Bootlegging of movies may be at an all time high. It has been estimated that movie bootlegging costs over $900 million and the loss of 23,000 jobs annually in New York state. Combined with DVD piracy, internet leaks and the resulting losses in production, the state can lose over $3 billion in a year.
The industry faces some true hurdles in stopping bootlegging, in part because it can be done so easily; simply sneaking a camera into a movie theater. Each cam, the common phrase for such a bootlegged movie, only earns one ticket profit for theaters while multiple people are able to view it. Smaller and smaller cameras, like those in mobile phones, are making older bootleg-fighting tactics like banning bags from theaters futile. Night vision technology has been employed by some theaters in an attempt to catch bootleggers in the act of recording a film. Other cams are made from the projectionist booth itself, recorded by actual employees of the movie theater. This can offer advantages, such as unobstructed views, modified frame rates and improved audio which can be connected directly from the monitor output.
More easily obtained are rips and screeners. The ripping of DVDs is the use of software to extract a copy from officially licensed media-a rip. This is a quick means of reproducing a movie and the quality tends to be high. A screener (SCR) is an advance copy from studios which are used for production or promotional purposes and usually lacking finishing touches, generally "rough cuts" never meant for public viewing. A great deal of money can be lost to SCRs when they are leaked online as movie studios often decide to amend or even cancel the production. A Motion Picture Association of America (MPAA) decision to address the problem has been to issue strictly binding contracts to strengthen privacy and attempt to limit advance copies. A leak to the public earned one offender a $150,000 fine for each title leaked.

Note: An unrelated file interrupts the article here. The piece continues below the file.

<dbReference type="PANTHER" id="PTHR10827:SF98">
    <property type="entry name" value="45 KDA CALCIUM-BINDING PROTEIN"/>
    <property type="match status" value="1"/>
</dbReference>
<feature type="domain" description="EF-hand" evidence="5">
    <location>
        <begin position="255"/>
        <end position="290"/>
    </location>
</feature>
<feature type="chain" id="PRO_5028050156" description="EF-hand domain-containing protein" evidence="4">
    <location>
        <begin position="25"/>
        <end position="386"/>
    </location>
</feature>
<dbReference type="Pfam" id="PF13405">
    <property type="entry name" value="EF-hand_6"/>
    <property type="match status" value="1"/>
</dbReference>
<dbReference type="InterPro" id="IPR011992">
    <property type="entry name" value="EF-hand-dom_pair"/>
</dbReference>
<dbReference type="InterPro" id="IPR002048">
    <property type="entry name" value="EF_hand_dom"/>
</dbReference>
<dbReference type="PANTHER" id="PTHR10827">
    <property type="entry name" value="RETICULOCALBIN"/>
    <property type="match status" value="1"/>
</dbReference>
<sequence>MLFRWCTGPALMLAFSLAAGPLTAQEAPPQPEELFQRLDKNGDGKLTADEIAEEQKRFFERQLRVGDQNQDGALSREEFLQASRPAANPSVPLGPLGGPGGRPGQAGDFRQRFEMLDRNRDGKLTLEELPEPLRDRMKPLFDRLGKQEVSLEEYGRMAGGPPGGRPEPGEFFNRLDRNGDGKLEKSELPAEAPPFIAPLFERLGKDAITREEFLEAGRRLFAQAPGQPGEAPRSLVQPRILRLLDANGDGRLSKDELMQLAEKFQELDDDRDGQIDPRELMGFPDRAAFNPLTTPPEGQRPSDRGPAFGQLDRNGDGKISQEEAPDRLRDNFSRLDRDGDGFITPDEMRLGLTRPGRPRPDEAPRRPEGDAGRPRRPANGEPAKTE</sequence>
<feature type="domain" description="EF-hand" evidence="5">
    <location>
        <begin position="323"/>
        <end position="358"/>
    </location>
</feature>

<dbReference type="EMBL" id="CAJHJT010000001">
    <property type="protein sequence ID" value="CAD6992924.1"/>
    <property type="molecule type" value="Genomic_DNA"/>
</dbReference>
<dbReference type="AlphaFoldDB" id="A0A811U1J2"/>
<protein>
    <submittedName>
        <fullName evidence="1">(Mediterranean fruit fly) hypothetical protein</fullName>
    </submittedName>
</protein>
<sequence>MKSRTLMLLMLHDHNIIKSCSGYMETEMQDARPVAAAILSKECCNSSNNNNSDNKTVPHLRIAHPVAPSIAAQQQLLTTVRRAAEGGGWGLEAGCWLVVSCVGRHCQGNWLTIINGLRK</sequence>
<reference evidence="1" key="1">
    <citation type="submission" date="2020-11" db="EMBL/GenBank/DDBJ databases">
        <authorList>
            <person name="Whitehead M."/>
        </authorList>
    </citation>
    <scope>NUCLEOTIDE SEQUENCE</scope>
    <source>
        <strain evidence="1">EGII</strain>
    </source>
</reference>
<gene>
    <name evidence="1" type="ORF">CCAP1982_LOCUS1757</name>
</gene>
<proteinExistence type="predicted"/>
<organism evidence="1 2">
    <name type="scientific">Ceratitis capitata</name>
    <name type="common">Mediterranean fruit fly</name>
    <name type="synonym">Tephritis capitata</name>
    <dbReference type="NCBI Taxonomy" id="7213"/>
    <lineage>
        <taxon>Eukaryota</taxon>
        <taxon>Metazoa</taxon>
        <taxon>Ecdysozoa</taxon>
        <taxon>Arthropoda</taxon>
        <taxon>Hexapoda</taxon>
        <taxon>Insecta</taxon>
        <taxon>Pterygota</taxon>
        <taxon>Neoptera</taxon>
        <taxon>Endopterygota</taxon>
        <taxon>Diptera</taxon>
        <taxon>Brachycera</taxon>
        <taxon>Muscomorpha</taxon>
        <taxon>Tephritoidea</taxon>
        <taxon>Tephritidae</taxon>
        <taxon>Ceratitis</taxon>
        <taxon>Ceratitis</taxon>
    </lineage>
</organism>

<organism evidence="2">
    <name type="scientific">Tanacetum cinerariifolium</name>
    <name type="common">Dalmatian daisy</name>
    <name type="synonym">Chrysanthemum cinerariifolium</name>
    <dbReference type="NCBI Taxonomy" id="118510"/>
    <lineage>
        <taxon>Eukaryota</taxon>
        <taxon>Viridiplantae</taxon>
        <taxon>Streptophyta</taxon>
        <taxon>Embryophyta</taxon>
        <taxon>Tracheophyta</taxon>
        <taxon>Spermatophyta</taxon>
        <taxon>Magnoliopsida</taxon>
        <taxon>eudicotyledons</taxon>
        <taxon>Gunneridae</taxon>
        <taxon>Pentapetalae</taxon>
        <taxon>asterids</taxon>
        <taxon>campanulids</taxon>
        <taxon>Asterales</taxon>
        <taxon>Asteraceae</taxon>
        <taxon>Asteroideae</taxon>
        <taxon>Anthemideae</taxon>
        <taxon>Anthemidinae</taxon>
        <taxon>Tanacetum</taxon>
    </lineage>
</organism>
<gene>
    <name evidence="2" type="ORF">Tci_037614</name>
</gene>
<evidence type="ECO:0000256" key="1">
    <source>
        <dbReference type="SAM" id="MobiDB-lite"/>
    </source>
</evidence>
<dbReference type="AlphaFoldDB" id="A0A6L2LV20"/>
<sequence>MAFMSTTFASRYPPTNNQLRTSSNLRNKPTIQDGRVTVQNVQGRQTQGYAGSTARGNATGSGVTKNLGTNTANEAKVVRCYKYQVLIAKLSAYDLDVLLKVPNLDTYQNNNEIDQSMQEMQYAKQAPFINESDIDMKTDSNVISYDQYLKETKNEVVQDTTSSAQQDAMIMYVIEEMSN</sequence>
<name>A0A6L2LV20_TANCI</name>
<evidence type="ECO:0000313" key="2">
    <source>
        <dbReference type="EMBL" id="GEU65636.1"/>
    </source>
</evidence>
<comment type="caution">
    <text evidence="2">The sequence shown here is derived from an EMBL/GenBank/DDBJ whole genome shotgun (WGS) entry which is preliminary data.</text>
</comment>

Aside from monetary concerns, the creators behind a film often express that their creativity is being diminished by bootleggers. The quality does tend to be lessened in these releases, in packaging if not image or sound quality. Of course, finding a title for sale on the streets before the movie has even been released to theaters. It should go without saying, but some people need it to be said: the absolute best way to experience the highest quality film is in a local cinema.
Motivations to bootleg movies are more than just financially centered. When a title has a moratorium placed on its release, it limits the amount of time or the quantity during which it can be sold. This is a superficial means of invoking supply and demand economics which can drive sales. Removing the titles from store shelves for years at a time creates a vacuum which bootleggers are happy to fill. In a similar manner, limited run releases and movies that have yet to be released may lead can also attract the attention of bootleggers.
We all need to pitch in to stop these activities that are harming New Hampshire movie theatres. Residents of New Hampshire are urged to report bootlegging to 1-800-NO COPYS (1-800-662-6797).